The new trigger cannot be exchanged for the old. The pins are in different places, and the parts are completely different. This was not done to make you buy a new rifle. It’s just a fact that the new parts are all different and fit together differently.

old AirForce trigger and safety
The old trigger and safety. The safety comes on automatically and is pushed forward to release.

new AirForce trigger and safety
The new trigger doesn’t look much different until you notice that the pins are in different places. This safety is a prototype, and the production safety will not have teeth on the end.

This new trigger and safety will become the standard of the AirForce sporting rifle line, so you’ll find it on all three rifles — the Talon, Talon SS and Condor. And, of course, the new Condor SS will also have it when it comes to market.

All the new parts were designed on a CAD system that lets the designers play with different configurations without having to cut any metal. Only when they feel the design is right do they make the parts for testing.

new AirForce trigger and safety on workstation
All the new trigger and safety parts were designed on a workstation. This allows incredible control over the final parts the machines make!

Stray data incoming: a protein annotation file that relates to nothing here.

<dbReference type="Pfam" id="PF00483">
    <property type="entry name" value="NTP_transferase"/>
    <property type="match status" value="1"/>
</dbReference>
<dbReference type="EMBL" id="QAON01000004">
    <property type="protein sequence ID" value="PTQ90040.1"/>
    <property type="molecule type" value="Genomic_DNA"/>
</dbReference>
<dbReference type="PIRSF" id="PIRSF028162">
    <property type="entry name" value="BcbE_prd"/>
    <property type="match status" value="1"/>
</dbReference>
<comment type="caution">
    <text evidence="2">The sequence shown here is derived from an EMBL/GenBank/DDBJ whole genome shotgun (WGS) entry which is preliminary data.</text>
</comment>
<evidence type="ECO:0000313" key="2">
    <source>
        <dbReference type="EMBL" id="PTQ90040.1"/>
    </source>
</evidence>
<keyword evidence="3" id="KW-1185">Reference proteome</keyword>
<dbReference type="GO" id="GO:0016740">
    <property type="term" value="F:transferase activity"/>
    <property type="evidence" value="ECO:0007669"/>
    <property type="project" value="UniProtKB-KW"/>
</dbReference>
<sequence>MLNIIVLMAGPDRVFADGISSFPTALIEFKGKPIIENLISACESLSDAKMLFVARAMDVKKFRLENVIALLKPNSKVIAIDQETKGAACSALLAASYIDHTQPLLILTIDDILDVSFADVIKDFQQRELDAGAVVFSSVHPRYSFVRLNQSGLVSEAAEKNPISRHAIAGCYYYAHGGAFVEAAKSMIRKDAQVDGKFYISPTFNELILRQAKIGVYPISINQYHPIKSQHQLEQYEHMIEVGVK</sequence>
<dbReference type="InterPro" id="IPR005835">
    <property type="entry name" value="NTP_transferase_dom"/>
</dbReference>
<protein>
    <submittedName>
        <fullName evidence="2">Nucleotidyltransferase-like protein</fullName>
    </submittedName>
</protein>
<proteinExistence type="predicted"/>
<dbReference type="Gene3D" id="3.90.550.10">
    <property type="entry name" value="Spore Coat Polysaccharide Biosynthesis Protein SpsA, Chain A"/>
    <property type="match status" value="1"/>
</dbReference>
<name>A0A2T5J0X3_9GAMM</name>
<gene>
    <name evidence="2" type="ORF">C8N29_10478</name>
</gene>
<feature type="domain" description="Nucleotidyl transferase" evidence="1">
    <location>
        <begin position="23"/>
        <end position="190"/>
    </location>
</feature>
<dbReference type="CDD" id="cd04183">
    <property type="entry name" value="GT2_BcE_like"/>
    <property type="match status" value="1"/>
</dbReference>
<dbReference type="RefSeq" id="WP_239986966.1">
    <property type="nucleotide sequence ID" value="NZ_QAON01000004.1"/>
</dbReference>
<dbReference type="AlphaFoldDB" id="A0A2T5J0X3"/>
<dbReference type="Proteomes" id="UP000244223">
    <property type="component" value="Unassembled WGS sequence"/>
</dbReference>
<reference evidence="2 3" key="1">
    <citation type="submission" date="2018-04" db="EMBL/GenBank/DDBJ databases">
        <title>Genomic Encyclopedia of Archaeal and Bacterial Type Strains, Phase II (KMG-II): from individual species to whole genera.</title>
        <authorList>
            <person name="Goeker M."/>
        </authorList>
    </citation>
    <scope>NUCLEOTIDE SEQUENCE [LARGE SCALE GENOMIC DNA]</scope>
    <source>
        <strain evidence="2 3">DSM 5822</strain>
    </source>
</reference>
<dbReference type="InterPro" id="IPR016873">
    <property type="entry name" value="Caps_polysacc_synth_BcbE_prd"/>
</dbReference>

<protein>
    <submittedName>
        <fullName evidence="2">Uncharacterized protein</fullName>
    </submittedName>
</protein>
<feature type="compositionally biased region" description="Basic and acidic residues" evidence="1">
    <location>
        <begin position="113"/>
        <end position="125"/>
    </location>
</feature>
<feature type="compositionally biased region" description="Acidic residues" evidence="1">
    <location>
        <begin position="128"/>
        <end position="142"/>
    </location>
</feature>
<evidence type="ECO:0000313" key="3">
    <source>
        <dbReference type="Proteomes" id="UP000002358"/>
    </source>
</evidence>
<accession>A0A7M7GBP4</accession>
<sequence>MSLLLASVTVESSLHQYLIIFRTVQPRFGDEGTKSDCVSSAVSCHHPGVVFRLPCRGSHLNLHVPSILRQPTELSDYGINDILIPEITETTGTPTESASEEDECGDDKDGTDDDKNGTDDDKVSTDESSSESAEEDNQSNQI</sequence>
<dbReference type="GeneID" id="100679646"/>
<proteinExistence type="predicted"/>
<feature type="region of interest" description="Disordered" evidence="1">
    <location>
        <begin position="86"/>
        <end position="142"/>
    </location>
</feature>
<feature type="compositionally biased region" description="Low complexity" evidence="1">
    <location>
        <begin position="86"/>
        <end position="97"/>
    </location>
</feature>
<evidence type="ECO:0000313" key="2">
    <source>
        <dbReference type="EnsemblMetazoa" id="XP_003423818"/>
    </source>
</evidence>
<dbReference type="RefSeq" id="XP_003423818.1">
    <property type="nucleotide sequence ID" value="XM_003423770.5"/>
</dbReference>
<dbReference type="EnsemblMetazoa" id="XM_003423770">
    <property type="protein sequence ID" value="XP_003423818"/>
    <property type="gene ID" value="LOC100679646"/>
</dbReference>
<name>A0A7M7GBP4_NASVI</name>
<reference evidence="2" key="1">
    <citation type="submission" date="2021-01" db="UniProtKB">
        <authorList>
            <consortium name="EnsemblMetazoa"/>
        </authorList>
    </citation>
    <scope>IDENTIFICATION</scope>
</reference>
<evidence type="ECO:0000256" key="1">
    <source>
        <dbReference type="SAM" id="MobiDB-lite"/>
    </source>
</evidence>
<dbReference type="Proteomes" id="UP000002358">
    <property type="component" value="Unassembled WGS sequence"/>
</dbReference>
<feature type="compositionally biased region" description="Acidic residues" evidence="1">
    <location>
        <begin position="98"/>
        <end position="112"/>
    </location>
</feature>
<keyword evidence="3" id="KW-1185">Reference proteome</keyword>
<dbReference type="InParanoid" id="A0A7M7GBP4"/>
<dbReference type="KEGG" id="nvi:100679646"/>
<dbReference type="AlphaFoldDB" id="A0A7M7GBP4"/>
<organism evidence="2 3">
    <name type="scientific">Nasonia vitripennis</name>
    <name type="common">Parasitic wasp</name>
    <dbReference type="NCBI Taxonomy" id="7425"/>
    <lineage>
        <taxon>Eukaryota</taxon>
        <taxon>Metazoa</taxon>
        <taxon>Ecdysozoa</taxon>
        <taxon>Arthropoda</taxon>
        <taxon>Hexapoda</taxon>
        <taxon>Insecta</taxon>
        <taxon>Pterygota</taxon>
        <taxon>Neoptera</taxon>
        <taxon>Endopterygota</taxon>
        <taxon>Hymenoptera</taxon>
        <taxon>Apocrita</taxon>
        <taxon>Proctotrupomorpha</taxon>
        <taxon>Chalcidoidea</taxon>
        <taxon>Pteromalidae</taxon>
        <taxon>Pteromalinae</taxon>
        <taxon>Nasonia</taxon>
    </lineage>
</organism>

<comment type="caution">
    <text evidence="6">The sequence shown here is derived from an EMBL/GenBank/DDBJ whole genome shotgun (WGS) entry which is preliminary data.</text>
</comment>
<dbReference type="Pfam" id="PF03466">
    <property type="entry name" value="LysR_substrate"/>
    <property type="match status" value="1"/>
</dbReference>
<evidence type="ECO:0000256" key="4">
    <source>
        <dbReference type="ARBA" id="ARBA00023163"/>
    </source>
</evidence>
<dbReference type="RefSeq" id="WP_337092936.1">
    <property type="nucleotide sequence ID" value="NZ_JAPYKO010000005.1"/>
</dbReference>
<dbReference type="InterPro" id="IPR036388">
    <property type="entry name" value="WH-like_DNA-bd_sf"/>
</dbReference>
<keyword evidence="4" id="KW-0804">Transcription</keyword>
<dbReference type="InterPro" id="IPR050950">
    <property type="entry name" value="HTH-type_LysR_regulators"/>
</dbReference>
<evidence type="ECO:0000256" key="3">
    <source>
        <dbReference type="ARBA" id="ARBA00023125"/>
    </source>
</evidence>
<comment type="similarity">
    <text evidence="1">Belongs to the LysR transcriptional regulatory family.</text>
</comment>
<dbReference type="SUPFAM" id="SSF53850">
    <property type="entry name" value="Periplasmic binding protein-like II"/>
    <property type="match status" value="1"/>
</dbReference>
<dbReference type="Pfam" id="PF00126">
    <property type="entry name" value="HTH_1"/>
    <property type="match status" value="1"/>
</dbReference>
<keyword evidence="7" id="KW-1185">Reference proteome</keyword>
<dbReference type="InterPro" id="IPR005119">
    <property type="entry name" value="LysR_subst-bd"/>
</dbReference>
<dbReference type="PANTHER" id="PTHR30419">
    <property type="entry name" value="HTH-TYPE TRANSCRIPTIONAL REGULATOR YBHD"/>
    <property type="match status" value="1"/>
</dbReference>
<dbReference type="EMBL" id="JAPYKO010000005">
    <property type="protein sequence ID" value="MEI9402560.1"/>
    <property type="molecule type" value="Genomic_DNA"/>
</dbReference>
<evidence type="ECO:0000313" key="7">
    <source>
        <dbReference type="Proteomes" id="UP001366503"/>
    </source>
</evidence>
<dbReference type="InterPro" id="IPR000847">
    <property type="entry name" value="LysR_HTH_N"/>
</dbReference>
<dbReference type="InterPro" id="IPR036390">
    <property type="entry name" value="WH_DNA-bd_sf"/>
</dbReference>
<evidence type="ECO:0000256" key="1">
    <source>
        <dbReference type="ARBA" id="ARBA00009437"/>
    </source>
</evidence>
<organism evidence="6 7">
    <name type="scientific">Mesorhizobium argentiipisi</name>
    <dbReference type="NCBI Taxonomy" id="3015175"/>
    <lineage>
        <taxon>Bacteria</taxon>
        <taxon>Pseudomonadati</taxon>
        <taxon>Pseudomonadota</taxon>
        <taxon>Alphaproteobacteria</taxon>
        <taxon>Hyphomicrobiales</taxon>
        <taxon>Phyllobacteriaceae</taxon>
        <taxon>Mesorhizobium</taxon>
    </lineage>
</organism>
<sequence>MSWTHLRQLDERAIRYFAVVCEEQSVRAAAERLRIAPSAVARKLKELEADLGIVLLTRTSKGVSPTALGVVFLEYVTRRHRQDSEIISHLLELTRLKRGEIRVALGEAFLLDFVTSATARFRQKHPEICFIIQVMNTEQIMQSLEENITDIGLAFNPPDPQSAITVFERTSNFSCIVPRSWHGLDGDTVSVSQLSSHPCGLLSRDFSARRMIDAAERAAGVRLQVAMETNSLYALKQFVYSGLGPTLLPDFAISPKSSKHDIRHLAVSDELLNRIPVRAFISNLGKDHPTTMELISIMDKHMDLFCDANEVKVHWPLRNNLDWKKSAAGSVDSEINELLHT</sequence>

The new safety operates differently than the old one. It does not allow the rifle to be uncocked. There’s an additional safety built in so the gun will not function until the bolt is almost closed — so no longer can you release the safety, pull the trigger and ride the bolt down slowly to uncock the gun. Once cocked, the trigger must be fired. To avoid exhausting any air, I found that if I unscrewed the air reservoir and held my hand behind the bolt cocking knob to catch it as the striker hit it I could avoid exhausting any air while uncocking the gun. This takes some practice, and you don’t want to do it indoors the first time — don’t ask!

The proof
Blah, blah, blah! Everyone knows I like AirForce guns, so what can I say about them that you haven’t already heard? Those who agree with me don’t need convincing, and everyone else believes I’ve sold out to the Dark Side. But — what if the new gun really shoots? What then?